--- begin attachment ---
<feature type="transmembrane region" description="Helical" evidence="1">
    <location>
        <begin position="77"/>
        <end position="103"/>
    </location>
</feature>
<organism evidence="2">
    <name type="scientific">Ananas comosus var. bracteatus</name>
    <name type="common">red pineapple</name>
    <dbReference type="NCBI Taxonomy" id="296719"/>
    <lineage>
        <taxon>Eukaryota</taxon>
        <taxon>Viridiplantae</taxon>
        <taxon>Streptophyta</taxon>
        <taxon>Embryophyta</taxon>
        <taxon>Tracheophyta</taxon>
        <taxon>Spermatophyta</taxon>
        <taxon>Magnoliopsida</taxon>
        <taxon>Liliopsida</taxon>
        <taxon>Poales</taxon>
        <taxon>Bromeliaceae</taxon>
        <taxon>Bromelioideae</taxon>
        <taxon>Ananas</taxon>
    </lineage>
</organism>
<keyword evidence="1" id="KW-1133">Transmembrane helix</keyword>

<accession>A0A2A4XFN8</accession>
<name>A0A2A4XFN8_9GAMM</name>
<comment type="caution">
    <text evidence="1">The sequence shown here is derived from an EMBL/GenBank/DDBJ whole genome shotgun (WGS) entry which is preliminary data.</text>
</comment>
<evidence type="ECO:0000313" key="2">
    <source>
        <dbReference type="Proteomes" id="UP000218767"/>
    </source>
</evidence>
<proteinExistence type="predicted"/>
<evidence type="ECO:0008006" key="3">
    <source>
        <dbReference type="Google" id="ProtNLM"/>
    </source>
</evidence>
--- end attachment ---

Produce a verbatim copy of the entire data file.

<feature type="transmembrane region" description="Helical" evidence="1">
    <location>
        <begin position="77"/>
        <end position="103"/>
    </location>
</feature>
<organism evidence="2">
    <name type="scientific">Ananas comosus var. bracteatus</name>
    <name type="common">red pineapple</name>
    <dbReference type="NCBI Taxonomy" id="296719"/>
    <lineage>
        <taxon>Eukaryota</taxon>
        <taxon>Viridiplantae</taxon>
        <taxon>Streptophyta</taxon>
        <taxon>Embryophyta</taxon>
        <taxon>Tracheophyta</taxon>
        <taxon>Spermatophyta</taxon>
        <taxon>Magnoliopsida</taxon>
        <taxon>Liliopsida</taxon>
        <taxon>Poales</taxon>
        <taxon>Bromeliaceae</taxon>
        <taxon>Bromelioideae</taxon>
        <taxon>Ananas</taxon>
    </lineage>
</organism>
<keyword evidence="1" id="KW-1133">Transmembrane helix</keyword>

<accession>A0A2A4XFN8</accession>
<name>A0A2A4XFN8_9GAMM</name>
<comment type="caution">
    <text evidence="1">The sequence shown here is derived from an EMBL/GenBank/DDBJ whole genome shotgun (WGS) entry which is preliminary data.</text>
</comment>
<evidence type="ECO:0000313" key="2">
    <source>
        <dbReference type="Proteomes" id="UP000218767"/>
    </source>
</evidence>
<proteinExistence type="predicted"/>
<evidence type="ECO:0008006" key="3">
    <source>
        <dbReference type="Google" id="ProtNLM"/>
    </source>
</evidence>